PENDLETON, Ore. (AP) — A rural Oregon county will be without law enforcement officers after a sheriff and his deputies announced their departures.
Wheeler County Sheriff Chris Humphreys notified county officials last month of his plans to leave, giving officials up to six months to find a replacement, the East Oregonian reported.
The department's three full-time deputies are also leaving, and the one part-time deputy is resigning, said Humphreys, who was elected for the role in 2013.
The mass departure was not planned, Humphreys said. He recommended for the deputies to consider taking his job, but they weren't interested, he said. The deputies were recruited by larger law enforcement agencies.
"It's just kind of like when a band breaks up," Humphreys said. "When one person leaves no one else wants to be here."
Humphreys' decision to leave was a result of exhaustion and the growing workload placed on the office.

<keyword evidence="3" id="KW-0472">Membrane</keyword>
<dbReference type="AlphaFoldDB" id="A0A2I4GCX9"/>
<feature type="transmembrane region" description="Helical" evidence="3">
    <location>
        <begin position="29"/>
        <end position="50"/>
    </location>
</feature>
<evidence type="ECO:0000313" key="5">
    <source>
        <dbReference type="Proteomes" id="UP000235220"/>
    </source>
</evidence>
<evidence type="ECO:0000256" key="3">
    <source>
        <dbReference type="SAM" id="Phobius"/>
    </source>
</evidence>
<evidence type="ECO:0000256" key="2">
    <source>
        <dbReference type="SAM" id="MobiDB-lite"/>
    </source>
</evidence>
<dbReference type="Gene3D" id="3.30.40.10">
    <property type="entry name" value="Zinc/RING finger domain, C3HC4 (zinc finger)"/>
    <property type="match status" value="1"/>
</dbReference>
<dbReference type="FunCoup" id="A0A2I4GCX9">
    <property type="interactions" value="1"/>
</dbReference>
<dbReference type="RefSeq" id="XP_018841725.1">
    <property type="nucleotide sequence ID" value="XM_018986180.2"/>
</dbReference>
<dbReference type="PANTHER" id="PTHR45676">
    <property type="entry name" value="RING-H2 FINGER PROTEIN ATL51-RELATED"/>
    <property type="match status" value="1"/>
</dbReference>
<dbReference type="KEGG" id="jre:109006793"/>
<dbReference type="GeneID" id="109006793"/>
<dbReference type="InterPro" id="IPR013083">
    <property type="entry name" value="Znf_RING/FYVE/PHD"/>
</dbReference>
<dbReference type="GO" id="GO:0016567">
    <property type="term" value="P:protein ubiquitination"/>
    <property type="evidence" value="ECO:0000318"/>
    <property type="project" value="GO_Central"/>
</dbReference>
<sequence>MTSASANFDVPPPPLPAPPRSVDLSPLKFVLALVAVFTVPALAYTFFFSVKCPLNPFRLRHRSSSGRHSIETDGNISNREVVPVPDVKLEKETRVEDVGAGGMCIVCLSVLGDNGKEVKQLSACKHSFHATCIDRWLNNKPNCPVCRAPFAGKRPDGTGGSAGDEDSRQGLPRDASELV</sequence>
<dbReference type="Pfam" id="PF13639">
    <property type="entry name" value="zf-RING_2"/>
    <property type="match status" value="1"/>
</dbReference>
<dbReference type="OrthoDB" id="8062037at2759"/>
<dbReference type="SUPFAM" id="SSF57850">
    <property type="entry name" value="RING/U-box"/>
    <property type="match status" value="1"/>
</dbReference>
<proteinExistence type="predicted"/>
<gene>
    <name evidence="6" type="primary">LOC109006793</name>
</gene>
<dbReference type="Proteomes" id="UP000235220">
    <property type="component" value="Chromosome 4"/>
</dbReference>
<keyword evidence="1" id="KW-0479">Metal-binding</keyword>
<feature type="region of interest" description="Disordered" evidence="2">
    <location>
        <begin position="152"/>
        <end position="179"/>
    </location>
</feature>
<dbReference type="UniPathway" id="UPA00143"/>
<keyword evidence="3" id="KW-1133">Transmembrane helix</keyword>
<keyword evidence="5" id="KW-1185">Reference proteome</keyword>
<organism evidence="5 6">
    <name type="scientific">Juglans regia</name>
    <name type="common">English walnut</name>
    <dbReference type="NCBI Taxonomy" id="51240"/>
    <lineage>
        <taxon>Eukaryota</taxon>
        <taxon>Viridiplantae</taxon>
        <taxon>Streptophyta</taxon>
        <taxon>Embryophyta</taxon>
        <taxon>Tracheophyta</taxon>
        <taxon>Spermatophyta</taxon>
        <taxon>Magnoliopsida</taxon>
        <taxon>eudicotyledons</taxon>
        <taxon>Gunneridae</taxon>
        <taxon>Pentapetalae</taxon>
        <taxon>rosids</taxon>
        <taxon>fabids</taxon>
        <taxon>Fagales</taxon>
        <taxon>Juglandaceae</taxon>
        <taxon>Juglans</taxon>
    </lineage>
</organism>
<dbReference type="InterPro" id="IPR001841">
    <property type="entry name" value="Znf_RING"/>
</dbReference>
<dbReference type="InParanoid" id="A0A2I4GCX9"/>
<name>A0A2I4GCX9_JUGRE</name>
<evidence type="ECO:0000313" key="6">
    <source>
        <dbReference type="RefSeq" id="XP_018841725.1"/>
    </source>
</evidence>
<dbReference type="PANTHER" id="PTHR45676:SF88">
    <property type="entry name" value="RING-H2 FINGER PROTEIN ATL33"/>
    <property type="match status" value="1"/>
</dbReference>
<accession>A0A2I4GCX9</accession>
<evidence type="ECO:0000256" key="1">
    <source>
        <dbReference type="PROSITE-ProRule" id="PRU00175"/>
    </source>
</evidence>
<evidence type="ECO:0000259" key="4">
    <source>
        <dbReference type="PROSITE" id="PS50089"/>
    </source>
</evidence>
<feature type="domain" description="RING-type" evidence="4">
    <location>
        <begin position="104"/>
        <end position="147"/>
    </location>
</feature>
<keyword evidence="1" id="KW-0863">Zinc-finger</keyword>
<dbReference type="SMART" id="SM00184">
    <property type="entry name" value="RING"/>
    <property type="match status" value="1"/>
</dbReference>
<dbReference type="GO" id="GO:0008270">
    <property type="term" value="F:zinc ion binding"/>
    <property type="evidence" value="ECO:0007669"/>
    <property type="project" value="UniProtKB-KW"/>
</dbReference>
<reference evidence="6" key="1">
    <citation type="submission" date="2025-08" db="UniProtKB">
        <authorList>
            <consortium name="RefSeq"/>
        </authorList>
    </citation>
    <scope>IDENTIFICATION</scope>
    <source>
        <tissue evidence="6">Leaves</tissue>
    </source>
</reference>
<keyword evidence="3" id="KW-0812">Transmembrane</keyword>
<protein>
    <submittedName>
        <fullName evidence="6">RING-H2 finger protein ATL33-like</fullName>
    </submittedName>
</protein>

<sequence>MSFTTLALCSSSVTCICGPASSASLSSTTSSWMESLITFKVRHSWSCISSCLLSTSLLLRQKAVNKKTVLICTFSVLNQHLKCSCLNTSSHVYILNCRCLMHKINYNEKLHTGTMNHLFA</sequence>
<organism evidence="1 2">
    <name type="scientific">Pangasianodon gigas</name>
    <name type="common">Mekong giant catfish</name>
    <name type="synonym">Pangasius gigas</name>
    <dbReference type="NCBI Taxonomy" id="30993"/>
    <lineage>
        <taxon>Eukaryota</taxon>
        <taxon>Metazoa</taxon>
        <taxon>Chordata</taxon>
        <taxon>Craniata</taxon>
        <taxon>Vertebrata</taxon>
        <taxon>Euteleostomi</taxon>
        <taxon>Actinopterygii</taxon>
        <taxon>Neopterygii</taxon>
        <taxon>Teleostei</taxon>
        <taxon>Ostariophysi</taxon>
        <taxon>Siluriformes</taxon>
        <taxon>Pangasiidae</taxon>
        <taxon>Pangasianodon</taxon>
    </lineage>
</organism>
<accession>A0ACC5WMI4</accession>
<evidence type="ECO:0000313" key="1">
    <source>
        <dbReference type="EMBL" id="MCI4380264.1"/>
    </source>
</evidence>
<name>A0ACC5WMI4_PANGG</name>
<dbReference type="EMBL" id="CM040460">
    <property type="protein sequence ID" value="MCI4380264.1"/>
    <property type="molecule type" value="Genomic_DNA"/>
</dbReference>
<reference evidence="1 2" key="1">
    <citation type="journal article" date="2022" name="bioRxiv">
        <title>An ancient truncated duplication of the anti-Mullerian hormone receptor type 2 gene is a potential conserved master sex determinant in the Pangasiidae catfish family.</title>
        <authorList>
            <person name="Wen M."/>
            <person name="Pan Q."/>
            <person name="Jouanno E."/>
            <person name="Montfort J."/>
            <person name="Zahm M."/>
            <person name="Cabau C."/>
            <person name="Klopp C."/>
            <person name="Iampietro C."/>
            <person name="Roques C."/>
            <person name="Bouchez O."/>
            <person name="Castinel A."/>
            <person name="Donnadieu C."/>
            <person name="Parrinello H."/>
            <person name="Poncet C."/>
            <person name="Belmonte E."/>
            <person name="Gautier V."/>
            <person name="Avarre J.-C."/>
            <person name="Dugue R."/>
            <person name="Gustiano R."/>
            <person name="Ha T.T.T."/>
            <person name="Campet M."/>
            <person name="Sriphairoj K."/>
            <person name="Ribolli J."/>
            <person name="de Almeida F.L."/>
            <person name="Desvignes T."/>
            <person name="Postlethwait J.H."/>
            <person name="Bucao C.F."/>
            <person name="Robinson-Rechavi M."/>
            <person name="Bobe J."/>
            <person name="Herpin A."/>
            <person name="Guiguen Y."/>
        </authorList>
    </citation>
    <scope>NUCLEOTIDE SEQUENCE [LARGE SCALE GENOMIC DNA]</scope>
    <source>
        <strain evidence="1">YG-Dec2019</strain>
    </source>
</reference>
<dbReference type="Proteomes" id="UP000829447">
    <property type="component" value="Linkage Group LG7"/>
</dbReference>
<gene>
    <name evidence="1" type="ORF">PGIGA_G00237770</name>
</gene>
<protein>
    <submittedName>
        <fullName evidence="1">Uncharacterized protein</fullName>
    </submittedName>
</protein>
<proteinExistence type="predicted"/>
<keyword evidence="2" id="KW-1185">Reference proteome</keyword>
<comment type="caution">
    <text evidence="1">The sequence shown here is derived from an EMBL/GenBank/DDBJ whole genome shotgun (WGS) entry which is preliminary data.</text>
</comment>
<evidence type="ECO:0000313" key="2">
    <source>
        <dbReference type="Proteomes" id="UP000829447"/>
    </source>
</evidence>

"I'm doing all the administrative stuff at 2 p.m., then getting called out at 2 a.m. and trying to work again the next day," Humphreys said.
Commissioner Rob Ordway said there is not a plan yet to replace the sheriff and he does not know how law enforcement services will be provided.
The county, which covers about 1,700 square miles (4,400 square kilometers) and has about 1,500 people, does not contain any other city police departments.
Wheeler County Judge Lynn Morley did not return the newspaper's call for comment.
Humphreys said he plans to stay in the county, but he will not continue working as a law enforcement officer.
"Believe me when I say I am not worried about not being a cop," Humphreys said.
Information from: East Oregonian, http://www.eastoregonian.com